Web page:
"I think the reason it's working so well is because we're kind of breaking down the barriers," said HUD regional administrator Joe DeFelice about their work with governments and agencies on all levels, from local to federal.
Over the last year, veteran homelessness in Pennsylvania decreased by 12.7% according to HUD officials, who said those numbers are part of a drop of more than 40% over the last nine years. Philadelphia alone has seen a 30% decrease in that timeframe.
Between January 2018 and January 2019, veteran homelessness dropped in Pennsylvania from 982 to 857, which is a 12.7 percent decline.
"There's all different kinds of things that work," DeFelice explained, "whether it's rapid re-housing, permanent supportive housing, different levels of affordable housing, tiny homes, workforce development."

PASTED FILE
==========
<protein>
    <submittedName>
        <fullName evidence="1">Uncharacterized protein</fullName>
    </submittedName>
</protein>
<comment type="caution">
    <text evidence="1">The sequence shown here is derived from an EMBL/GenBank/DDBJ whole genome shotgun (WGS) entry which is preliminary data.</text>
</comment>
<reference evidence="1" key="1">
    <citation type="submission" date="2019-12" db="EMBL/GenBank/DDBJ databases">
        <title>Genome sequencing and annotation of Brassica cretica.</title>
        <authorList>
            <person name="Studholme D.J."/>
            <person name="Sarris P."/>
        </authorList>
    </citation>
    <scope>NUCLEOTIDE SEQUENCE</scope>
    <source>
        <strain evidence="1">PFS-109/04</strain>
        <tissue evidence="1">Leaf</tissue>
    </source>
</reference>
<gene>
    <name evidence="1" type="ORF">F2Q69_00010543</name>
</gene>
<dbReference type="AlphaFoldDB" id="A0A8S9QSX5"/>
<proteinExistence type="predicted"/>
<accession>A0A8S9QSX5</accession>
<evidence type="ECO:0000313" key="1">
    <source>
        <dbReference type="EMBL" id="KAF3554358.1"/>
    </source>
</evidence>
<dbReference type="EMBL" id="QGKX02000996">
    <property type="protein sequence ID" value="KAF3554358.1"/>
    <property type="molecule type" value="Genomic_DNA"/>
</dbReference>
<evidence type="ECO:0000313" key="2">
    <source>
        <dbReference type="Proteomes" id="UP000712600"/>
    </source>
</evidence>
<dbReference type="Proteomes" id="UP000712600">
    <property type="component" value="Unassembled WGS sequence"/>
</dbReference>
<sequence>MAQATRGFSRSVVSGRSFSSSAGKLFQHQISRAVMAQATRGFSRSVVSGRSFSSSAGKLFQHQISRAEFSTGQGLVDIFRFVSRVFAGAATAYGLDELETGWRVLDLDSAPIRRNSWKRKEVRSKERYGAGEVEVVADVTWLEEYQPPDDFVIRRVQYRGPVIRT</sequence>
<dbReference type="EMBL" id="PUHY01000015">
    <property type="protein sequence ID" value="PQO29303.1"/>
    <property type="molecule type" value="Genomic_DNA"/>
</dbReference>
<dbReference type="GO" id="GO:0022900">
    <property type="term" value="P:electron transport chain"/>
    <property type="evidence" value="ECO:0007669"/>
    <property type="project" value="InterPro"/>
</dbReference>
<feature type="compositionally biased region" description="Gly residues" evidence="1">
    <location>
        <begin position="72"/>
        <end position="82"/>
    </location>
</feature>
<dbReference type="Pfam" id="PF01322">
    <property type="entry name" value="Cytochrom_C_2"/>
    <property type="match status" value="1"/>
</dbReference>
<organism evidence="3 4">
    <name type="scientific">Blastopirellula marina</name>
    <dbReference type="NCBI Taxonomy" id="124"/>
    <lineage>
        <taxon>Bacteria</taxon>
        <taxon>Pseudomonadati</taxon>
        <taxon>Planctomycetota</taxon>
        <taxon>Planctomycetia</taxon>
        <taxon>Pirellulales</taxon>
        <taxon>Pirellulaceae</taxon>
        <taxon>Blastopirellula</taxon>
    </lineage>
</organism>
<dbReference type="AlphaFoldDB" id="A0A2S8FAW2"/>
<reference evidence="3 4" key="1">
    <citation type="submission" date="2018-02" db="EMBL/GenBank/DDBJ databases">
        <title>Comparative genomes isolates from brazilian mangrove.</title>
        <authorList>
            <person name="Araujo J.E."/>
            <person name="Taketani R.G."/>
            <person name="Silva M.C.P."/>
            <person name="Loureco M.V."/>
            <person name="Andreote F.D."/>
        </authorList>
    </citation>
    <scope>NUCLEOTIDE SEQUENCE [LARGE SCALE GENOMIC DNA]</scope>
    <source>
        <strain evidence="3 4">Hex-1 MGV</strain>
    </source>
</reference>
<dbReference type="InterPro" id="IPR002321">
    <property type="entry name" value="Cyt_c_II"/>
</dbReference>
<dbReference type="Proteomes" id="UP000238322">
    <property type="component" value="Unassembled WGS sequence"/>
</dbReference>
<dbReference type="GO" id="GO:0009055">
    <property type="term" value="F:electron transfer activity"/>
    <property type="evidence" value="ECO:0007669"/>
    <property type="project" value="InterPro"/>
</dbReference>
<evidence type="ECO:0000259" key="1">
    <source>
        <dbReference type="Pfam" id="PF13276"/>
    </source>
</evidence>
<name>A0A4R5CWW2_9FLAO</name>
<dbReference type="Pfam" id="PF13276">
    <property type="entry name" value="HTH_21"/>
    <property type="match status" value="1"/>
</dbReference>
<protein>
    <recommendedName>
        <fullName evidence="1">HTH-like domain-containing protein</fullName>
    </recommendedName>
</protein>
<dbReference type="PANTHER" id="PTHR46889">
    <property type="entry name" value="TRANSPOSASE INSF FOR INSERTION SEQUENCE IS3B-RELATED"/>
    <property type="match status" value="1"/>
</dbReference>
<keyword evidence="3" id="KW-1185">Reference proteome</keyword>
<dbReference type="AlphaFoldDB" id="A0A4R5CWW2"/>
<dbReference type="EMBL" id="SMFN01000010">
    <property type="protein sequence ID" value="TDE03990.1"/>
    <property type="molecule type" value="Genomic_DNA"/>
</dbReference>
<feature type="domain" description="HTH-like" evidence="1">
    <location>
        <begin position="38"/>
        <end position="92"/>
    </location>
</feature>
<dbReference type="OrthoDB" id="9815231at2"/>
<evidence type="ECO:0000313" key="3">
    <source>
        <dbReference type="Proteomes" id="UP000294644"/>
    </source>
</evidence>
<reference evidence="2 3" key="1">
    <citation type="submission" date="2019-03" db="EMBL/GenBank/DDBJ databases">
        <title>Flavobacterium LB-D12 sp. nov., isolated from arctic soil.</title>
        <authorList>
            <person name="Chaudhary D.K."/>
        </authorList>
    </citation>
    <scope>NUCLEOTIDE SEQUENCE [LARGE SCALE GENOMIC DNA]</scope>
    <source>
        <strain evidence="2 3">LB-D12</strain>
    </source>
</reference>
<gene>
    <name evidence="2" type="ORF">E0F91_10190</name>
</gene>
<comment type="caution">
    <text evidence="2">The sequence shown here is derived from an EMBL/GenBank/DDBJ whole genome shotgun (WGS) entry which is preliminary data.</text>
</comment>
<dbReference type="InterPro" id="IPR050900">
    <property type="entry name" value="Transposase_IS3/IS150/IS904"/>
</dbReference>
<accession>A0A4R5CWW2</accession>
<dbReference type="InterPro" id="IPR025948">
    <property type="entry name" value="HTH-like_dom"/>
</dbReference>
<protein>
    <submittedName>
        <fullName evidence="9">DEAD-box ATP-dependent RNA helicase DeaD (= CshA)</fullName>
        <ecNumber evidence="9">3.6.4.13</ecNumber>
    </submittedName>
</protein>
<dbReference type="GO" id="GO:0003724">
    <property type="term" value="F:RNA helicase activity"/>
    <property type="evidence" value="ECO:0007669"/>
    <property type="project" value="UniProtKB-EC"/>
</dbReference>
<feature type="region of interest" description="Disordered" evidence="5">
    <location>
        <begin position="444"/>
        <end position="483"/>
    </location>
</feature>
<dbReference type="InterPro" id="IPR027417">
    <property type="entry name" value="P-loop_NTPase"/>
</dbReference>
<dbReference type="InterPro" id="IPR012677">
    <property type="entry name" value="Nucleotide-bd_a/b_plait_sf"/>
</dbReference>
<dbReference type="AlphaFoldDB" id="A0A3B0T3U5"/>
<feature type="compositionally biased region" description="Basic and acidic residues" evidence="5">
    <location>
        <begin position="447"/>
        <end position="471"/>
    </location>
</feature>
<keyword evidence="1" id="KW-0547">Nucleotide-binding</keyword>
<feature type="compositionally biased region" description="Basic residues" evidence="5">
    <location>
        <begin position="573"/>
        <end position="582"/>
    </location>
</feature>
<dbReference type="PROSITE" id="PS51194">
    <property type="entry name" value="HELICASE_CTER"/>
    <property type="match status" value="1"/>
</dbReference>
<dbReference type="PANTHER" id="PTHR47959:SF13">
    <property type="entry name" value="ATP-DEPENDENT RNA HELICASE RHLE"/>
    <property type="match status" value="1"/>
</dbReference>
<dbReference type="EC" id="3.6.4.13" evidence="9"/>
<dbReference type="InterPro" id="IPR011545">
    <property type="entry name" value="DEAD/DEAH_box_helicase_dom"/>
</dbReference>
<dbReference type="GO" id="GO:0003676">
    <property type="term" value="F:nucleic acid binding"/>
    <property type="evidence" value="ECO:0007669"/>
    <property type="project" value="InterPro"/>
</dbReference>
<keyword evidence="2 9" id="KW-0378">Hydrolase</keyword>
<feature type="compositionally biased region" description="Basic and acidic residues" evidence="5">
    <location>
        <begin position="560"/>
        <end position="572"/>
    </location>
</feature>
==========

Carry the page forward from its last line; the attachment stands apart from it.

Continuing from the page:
"Does that mean you're going to walk outside City Hall and not see a homeless veteran?" he asked. "No, it doesn't, but what it means is once we identify that veteran--and if they're willing to get housing--we will house them in 90 days."
In addition to finding people who need help, DeFelice said there are other issues they face when it comes to getting them into a home. "Sometimes veterans don't want housing," he said, "but we make sure we continue to talk to them every 14 days."
DeFelice said HUD will continue educating and implementing new programs, until they completely eliminate veteran homelessness.